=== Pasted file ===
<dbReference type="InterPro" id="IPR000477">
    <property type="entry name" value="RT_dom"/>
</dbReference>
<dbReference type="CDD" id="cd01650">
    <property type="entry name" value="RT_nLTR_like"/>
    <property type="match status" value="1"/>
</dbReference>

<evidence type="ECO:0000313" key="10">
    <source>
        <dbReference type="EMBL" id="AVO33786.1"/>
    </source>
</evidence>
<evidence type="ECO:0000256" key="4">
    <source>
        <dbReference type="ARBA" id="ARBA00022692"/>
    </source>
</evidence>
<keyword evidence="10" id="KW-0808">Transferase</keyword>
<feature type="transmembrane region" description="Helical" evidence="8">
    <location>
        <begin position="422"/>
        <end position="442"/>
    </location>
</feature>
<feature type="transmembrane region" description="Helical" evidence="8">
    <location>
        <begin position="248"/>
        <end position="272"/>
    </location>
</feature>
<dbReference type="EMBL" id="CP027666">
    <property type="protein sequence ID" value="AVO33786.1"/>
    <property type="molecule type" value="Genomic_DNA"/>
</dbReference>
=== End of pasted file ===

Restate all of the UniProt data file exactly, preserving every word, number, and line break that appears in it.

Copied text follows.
<dbReference type="InterPro" id="IPR000477">
    <property type="entry name" value="RT_dom"/>
</dbReference>
<dbReference type="CDD" id="cd01650">
    <property type="entry name" value="RT_nLTR_like"/>
    <property type="match status" value="1"/>
</dbReference>

<evidence type="ECO:0000313" key="10">
    <source>
        <dbReference type="EMBL" id="AVO33786.1"/>
    </source>
</evidence>
<evidence type="ECO:0000256" key="4">
    <source>
        <dbReference type="ARBA" id="ARBA00022692"/>
    </source>
</evidence>
<keyword evidence="10" id="KW-0808">Transferase</keyword>
<feature type="transmembrane region" description="Helical" evidence="8">
    <location>
        <begin position="422"/>
        <end position="442"/>
    </location>
</feature>
<feature type="transmembrane region" description="Helical" evidence="8">
    <location>
        <begin position="248"/>
        <end position="272"/>
    </location>
</feature>
<dbReference type="EMBL" id="CP027666">
    <property type="protein sequence ID" value="AVO33786.1"/>
    <property type="molecule type" value="Genomic_DNA"/>
</dbReference>